In addition to the foregoing components of the composite compositions, it is also preferred to utilize a coupling agent for enhancing the adhesion of the inert inorganic filler particles with the binder matrix. For this purpose, it is conventional in the art to use ethylenically unsaturated organo silane compounds such as γ-methacryloxypropyltrimethoxysilane, vinyl trichlorosilane, vinyl triethyoxysilane, vinyl trimethoxysilane, vinyl triacetoxysilane, and the like. The coupling or keying agent can be added to the filler material prior to blending the filler and liquid polymerizable matrix or it can be added to the liquid matrix prior to incorporation therein of the filler particles.
Generally, the filler and binder are combined in proportions of about 1:1 to about 6:1, preferably about 2:1 to about 5:1.
The catalyst and optional activator are each generally employed in amounts from 0.1 to 1.0% by weight based on the weight of active monomer or monomers present. However, higher or lower amounts depending upon the monomers and types of catalysts or activator can be used.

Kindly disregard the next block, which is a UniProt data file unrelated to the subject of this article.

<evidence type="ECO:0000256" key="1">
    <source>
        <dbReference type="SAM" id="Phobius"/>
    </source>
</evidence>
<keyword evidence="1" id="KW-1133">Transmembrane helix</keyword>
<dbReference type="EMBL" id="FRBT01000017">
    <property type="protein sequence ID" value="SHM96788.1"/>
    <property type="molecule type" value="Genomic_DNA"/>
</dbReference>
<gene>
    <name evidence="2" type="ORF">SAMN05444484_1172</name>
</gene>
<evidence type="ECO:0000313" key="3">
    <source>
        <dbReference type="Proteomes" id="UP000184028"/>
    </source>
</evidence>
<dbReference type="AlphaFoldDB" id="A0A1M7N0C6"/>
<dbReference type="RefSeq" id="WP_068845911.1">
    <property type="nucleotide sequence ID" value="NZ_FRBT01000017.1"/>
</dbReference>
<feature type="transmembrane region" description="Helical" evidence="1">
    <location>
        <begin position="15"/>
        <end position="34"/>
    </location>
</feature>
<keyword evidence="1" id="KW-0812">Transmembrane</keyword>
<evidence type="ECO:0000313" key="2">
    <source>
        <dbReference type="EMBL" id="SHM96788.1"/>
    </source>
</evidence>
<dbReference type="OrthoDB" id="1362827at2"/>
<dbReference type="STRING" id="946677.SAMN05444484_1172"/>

As with the conventional dental restorative composite compositions, the compositions of this invention may conveniently be provided to the dentist in the so-called two package system, such as described in U.S. Pat. No. 3,926,906. According to the packaging system described in this patent, each package contains the unpolymerized monomers and any reactive diluents and inorganic filler, preferably in the proportion present in the final product. One package contains the initiator or catalyst and the other package contains the reductant or accelerator. By combining roughly equal portions from the two packages, the catalyst and accelerator in each react to generate free radicals, thereby causing polymerization of the polymerizable resin system.